Nicola – Melbourne, Australia
I’ve regularly suffered from imposter syndrome and the feeling that wherever I was, I wasn’t enough.
When I was an actor, I didn’t consider myself a real actor because I didn’t live and breathe acting the way others did. I studied Arts not Performing Arts. I wasn’t as willing to pull crazy stunts like other actors. I wasn’t as loud or as funny or as… anything.
After I left acting and began my first corporate gig, I never mentioned I used to be an actor. I thought I wouldn’t be taken seriously or people would think I was stupid or they’d ask that awful question “What would I have seen you in?” (A word to readers: please DON’T ask an actor that question.)
Working a ‘real’ job, I once again felt I didn’t fit in. I hadn’t done a Business degree. I hadn’t worked in the corporate sector before. I was just me and that didn’t seem impressive enough.
It took me a long time—10 years!—to embrace the unique skill set I owned and to understand how I could use that at work; how it would add serious value to my employability and how much better I’d feel owning those qualities.
A few things you should know about actors in a professional services context:
- They can have excellent memories
- They can present well
- They can build relationships quickly and easily because no profession says “please like me” like acting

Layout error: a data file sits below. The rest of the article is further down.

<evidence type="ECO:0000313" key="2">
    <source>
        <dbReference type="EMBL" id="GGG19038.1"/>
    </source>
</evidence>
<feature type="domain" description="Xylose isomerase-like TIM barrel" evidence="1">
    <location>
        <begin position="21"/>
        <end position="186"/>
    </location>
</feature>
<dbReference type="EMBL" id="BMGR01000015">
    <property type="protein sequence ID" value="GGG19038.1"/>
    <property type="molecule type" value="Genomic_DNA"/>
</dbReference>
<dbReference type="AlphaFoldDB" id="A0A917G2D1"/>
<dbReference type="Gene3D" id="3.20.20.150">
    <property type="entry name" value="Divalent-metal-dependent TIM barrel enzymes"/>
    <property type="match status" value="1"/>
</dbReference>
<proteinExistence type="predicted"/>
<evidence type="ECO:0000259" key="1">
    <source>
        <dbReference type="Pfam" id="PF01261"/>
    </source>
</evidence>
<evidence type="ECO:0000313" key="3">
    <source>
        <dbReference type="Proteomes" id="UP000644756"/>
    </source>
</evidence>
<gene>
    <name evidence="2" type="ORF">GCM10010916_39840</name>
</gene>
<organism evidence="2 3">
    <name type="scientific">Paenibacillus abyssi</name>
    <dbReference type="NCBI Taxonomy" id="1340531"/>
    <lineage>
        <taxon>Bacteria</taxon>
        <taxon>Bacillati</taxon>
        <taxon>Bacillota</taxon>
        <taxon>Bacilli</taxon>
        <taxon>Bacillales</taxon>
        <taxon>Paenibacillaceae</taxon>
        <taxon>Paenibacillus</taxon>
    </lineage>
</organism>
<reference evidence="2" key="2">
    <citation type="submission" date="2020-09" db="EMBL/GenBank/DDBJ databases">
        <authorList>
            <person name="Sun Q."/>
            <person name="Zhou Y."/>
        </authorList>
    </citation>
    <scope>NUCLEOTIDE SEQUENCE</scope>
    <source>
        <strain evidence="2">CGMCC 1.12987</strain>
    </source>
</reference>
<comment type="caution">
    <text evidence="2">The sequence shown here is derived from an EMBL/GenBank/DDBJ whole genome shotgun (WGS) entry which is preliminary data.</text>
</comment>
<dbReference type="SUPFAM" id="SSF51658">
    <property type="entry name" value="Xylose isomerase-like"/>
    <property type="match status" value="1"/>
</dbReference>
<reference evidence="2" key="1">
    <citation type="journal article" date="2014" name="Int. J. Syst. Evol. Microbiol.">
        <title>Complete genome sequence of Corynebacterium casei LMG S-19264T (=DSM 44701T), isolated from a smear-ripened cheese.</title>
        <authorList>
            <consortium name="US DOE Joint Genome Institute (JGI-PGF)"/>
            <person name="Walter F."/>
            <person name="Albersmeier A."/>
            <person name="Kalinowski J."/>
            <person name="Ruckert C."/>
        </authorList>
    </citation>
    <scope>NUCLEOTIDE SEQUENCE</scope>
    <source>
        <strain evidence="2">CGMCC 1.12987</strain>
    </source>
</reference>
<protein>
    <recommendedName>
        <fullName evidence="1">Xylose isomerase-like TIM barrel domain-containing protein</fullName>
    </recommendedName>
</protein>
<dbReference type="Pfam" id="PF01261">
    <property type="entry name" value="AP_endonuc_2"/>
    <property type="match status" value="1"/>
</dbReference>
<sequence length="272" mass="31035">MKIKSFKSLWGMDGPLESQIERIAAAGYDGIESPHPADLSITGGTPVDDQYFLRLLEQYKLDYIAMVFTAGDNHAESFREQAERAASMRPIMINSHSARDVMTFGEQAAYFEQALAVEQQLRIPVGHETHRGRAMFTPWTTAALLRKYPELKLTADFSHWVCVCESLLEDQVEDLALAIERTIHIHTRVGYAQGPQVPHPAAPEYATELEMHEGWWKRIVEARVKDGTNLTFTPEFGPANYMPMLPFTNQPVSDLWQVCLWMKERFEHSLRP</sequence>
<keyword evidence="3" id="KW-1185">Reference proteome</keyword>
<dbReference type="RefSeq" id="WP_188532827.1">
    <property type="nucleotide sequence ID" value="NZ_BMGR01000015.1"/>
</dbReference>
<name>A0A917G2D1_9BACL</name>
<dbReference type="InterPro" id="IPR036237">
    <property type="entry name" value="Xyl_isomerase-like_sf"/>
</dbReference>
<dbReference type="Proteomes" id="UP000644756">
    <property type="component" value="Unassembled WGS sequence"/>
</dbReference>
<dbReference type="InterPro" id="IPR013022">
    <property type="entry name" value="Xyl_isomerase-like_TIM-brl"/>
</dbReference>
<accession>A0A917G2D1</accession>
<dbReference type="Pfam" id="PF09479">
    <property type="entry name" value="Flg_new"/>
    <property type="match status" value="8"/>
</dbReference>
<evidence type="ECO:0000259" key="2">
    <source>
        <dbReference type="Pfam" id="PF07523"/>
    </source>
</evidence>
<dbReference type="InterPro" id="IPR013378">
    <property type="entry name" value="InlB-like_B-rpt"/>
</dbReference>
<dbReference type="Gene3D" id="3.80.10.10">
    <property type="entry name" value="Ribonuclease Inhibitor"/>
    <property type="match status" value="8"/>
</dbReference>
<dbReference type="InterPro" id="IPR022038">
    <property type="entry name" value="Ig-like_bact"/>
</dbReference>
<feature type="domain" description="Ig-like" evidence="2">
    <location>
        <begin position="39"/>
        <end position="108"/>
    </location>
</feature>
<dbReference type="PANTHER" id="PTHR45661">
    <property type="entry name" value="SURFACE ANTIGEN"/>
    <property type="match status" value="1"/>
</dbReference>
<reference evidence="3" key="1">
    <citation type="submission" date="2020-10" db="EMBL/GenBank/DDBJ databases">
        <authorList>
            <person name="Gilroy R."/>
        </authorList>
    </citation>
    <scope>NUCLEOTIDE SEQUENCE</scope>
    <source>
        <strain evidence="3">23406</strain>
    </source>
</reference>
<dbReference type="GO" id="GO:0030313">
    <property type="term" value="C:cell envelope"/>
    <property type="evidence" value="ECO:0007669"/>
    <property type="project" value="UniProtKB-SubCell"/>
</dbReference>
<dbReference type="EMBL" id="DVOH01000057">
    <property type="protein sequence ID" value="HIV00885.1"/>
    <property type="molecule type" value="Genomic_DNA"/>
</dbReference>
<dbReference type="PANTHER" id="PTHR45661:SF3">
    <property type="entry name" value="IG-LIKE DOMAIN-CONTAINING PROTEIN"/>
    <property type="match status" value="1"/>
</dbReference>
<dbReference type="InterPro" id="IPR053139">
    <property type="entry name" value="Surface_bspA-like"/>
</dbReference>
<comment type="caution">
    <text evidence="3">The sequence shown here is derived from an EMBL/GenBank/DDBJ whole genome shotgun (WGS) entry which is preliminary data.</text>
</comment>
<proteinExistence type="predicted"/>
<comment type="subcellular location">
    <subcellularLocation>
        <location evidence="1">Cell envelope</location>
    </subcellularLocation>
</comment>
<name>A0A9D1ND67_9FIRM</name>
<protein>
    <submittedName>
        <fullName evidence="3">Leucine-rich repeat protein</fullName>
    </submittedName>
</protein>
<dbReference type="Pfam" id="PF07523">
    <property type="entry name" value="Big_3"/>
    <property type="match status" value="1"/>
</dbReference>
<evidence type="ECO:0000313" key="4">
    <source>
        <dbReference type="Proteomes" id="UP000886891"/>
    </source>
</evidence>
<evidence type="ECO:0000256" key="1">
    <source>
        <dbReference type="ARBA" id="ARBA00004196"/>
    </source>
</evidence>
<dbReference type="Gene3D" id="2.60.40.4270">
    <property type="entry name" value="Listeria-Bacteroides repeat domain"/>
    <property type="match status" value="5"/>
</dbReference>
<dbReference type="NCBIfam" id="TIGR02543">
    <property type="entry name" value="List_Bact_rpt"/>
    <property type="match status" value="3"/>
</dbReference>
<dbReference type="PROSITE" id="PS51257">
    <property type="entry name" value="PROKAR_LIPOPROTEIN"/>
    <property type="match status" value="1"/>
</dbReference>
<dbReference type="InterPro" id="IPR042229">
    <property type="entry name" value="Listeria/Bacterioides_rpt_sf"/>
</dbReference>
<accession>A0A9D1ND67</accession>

- They understand people. So much of acting is character work, stepping in the shoes of someone else and understanding how they think, feel, why they act the way they do
- They can deal with criticism. No-one says no as often or as rudely as in the entertainment industry
- They’re self-motivators. Ain’t no-one calling you for a job. You got to get out there and make your own way.
- They can be vulnerable. Actors aren’t afraid of emotions. It’s their bread and butter. You can bring your whole self to work and trust they’ll be able to handle it.
So where has this knowledge led me? I have found a space for myself in many different workplaces—corporate, Government, not-for-profit. I’ve been able to explore my own skills and add to them. I’ve further developed my skills in communication, facilitation, community and stakeholder engagement and design thinking.
I’ve found my place and I don’t shy away from telling people, “hey I used to be an actor,” because now I know it’s my secret weapon.